When my family and I moved to Texas from Honduras seven years ago, we envisioned a place where we and our one-year old son could achieve our dreams. Yet the past year has challenged us in ways we never expected. Some of these circumstances were beyond anyone’s control. But others were created by a broken housing system that left us on the brink of homelessness. No one — in Texas or anywhere in this country — should have to live in these conditions. We need our elected officials at all levels of government to work together to fix this.
The hard times began for us when COVID-19 struck last March. Before the pandemic began, I cleaned houses around Houston. But since then, it has been virtually impossible to find work. My husband’s employment has also been severely impacted by the pandemic — he now only works a few hours a week. This made it difficult for us to pay rent on time and in full.
We managed to stay afloat, but then tragedy struck when our apartment burned down. We still don’t know what caused it — the property manager didn’t tell us. But it was horrible — the one safe haven we had from the pandemic was completely destroyed in a matter of hours. What’s worse is we had to live in our destroyed apartment until we could be relocated to another unit.
When the property manager finally did relocate us, the conditions were only slightly better than our apartment caked in smoke and ash. The sink was covered in rust, the toilet didn’t work, and the kitchen sink pipe was clogged. My son began having skin problems, which the pediatrician said was from the dirty carpet. While trying to survive in this rundown home, Winter Storm Uri struck. We had no water and electricity, and had to stay with a friend who had a gas stove when we couldn’t heat the water for my baby’s bottle. Those days were especially challenging, to say the least.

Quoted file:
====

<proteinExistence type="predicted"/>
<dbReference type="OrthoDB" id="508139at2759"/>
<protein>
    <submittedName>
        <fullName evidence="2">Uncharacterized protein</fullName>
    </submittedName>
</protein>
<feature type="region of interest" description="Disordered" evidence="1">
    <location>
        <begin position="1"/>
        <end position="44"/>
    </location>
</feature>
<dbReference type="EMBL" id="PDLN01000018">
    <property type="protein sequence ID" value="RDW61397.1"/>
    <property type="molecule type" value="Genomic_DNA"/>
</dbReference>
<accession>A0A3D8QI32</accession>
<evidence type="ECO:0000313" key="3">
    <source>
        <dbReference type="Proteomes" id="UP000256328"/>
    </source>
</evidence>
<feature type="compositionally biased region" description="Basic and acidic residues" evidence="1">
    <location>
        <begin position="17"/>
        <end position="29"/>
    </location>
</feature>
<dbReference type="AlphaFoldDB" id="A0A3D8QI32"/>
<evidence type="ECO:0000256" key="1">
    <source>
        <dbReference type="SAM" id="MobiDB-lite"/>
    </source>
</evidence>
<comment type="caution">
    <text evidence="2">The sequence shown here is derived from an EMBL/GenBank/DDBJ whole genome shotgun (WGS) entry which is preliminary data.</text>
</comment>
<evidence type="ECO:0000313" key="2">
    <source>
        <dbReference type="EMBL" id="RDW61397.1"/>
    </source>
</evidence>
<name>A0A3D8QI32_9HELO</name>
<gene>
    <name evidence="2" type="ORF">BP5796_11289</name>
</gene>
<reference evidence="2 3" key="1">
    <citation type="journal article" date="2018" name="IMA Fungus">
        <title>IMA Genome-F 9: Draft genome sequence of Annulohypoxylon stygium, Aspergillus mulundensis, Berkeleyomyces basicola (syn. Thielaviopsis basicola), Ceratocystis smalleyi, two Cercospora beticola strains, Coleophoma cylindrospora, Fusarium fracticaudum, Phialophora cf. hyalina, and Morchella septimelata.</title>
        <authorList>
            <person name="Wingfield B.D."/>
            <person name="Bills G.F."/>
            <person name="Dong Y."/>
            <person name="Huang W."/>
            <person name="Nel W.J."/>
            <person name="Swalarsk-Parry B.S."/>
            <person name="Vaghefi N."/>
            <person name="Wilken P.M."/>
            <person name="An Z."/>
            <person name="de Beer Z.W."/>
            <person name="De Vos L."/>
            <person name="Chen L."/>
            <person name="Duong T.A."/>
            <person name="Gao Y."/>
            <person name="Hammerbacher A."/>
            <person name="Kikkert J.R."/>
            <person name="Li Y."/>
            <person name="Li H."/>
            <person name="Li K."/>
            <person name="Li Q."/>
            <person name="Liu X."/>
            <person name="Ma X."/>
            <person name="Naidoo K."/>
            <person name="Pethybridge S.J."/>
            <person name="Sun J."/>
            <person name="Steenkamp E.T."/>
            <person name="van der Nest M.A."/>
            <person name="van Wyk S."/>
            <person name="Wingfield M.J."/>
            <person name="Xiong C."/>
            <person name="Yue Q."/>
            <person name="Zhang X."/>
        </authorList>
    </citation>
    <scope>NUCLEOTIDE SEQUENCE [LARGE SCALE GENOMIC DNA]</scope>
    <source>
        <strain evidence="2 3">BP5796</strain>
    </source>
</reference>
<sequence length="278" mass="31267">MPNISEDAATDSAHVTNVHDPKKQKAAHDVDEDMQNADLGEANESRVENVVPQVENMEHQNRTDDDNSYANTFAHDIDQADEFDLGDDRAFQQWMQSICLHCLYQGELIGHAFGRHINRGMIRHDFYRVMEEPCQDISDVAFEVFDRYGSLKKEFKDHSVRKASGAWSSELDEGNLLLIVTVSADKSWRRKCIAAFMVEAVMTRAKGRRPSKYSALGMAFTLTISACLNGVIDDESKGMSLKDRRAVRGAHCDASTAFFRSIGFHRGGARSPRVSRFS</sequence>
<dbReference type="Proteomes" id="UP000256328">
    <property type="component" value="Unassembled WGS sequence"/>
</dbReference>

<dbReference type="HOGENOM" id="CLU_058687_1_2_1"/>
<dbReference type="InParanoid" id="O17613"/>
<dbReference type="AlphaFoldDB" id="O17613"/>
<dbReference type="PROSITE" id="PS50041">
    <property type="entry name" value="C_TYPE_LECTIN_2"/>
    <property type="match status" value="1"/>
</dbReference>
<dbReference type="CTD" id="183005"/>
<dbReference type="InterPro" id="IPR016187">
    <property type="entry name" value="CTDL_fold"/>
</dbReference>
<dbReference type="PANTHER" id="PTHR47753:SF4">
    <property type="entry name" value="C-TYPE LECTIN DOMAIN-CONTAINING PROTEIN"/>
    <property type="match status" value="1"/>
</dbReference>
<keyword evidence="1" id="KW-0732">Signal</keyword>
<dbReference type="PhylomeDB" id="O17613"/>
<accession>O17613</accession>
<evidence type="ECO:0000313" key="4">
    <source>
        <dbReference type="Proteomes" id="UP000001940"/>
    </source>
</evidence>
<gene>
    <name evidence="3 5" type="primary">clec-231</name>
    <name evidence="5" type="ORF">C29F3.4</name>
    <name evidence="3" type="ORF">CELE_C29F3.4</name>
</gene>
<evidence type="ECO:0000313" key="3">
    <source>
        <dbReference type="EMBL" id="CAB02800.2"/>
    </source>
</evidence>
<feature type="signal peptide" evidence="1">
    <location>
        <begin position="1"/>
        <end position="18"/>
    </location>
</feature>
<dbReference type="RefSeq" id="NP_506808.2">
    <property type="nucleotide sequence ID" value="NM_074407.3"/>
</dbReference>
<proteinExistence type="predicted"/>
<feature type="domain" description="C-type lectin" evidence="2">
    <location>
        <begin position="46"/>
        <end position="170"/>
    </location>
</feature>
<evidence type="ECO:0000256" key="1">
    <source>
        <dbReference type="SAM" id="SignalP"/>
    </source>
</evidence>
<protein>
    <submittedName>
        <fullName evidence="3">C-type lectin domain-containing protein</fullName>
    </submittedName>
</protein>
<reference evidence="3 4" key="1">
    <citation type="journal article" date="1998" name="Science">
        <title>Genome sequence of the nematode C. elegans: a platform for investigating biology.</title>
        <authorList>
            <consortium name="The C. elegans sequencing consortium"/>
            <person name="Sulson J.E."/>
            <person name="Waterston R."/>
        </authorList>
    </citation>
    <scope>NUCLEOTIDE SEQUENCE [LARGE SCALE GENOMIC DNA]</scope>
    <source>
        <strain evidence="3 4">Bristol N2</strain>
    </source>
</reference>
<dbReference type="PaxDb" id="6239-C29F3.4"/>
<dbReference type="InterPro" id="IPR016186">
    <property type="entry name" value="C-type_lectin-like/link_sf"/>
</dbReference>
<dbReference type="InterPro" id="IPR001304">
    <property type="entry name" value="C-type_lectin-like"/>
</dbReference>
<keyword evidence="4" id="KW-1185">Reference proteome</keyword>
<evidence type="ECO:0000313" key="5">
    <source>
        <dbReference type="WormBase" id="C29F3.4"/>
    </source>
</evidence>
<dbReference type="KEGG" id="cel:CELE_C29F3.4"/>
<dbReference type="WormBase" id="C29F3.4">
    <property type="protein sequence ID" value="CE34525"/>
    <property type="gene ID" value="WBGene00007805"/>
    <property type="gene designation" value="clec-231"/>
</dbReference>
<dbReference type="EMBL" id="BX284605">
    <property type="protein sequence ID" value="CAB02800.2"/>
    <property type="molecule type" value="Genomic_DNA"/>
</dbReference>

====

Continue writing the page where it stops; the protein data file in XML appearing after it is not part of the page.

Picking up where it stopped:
Over the past year, we’ve also had the property manager lock us out of our unit because we were behind on rent — he also tried to do this to some of our neighbors. When this happened, I turned in a signed copy of the CDC declaration form saying that we are protected from being removed from where we are living. But now that the Texas Supreme Court is no longer authorized to pause eviction cases, even though the Biden administration extended the eviction moratorium through the end June, we’ll be at risk of losing our apartment once again.
Unfortunately, we are far from alone. There are countless other families like ours in the Houston area that have had similar experiences because the city lacks local protections for tenants. Apartment owners don’t have anyone holding them accountable for unjust landlord practices — there is no one checking to see if the conditions of these places are good enough for people to actually live in. There should also be consequences for landlords who get tenants to leave using aggressive tactics — putting locks on doors, cutting off power, or towing cars from the apartment parking lot. This is completely unacceptable, yet there’s no one holding them responsible. And the Texas Supreme Court letting statewide protections for renters expire makes this even worse.
Despite all of this, I still have hope. Most of this comes from my son, who is a bright light in our lives. But I also have hope that we can make change at the national level. Canceling rent is one solution that would give people like me and my neighbors more time to financially recover without the fear that we’ll soon be homeless. Through my time being a member of the Houston-based community group Texas Organizing Project and engaging with my neighbors, I have learned that we cannot do this alone. If we claim to care about all Houstonians living in safe, sanitary and structurally-sound homes, we need to push for housing laws that prioritize the rights of people, not the bank accounts of property management companies. At a time when much is out of our control, this is one thing we can change together.
Keisser Alvarez is a Houston tenant, immigrant mother and member of the Texas Organizing Project in Houston.
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